Thursday, February 21, 2013

Jebali's Resignation

After failing in his quest to form a technocratic government, Tunisia's Hamadi Jebali resigned, and then declined the nomination of his Ennahda party to return to his position.  This is certainly a government crisis, and if it does not get resolved street protests could push Tunisia in the direction of Egypt, but I think Juan Cole is right about this:
When Jebali found his proposal blocked, he stepped down Tuesday night. In essence, he treated his party’s rejection of his plan as a vote of no confidence. In parliamentary systems, prime ministers have to step down all the time when they lose a vote of no confidence. I see Jebali’s move as positive. He or someone else will have to try to form a government, being nominated by elected president Marzouki for the task.
Actually Jebali is not the first post-revolution prime minister to step down, and while the political crisis is regrettable (and especially the assassination that caused it), the political process is not. Tunisia was ruled by strongmen for most of its post-independence history, but now has leaders who need the support of parliament and of the people. As we see in Belgium or Italy, getting such support is not always straightforward. But that’s politics, and politics of a parliamentary sort are good, and much better than corrupt, oppressive, inflexible strong men.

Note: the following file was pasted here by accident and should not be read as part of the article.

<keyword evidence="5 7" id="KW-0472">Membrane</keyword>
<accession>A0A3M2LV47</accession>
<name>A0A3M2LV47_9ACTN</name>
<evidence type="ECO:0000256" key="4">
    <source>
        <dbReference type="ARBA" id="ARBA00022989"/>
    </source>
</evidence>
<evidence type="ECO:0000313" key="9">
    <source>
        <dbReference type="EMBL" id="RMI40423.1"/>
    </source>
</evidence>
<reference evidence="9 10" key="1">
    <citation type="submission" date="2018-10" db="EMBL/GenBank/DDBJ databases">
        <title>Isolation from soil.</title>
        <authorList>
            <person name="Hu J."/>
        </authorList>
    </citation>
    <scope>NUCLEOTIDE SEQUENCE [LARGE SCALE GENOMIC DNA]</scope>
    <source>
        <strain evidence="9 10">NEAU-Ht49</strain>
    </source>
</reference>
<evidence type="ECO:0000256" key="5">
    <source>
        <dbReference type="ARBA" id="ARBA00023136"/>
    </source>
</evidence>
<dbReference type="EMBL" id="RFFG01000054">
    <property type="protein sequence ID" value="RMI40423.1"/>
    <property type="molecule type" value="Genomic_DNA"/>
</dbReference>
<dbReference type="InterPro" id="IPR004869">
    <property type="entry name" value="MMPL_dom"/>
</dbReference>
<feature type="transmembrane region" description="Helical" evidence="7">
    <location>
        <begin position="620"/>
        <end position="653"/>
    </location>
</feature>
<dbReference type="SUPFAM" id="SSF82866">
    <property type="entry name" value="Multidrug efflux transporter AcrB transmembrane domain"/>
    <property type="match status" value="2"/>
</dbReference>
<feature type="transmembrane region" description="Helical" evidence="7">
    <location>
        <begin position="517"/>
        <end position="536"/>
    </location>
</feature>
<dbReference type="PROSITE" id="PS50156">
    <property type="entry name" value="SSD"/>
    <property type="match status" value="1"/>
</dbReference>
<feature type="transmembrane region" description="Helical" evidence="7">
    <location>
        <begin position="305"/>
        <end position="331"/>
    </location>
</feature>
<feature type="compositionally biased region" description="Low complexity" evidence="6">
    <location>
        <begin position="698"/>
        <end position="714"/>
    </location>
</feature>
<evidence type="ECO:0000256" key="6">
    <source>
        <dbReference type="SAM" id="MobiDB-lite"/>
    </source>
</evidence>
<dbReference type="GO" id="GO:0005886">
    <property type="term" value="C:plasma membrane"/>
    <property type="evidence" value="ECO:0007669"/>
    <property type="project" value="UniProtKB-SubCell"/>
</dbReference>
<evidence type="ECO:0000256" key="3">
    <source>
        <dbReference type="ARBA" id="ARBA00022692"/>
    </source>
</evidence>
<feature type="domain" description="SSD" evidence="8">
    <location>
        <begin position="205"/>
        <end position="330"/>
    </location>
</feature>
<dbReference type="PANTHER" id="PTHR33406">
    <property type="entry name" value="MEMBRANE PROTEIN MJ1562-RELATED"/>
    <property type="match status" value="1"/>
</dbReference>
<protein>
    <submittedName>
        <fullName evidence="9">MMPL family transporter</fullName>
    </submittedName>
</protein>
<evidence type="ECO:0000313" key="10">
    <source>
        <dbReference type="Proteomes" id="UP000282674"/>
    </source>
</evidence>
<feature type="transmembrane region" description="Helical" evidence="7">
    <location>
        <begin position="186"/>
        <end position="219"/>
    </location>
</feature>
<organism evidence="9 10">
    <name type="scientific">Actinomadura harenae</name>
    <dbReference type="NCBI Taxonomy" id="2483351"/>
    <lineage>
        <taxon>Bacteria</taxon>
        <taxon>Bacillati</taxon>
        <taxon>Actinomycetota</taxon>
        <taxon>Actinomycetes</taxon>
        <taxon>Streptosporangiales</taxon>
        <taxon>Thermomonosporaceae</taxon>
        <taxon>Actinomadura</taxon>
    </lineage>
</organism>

This isn't quite normal politics, as someone got shot and there are definite fissures within society contributing to a lack of trust in the emerging institutional framework, but one could make too much out of it.



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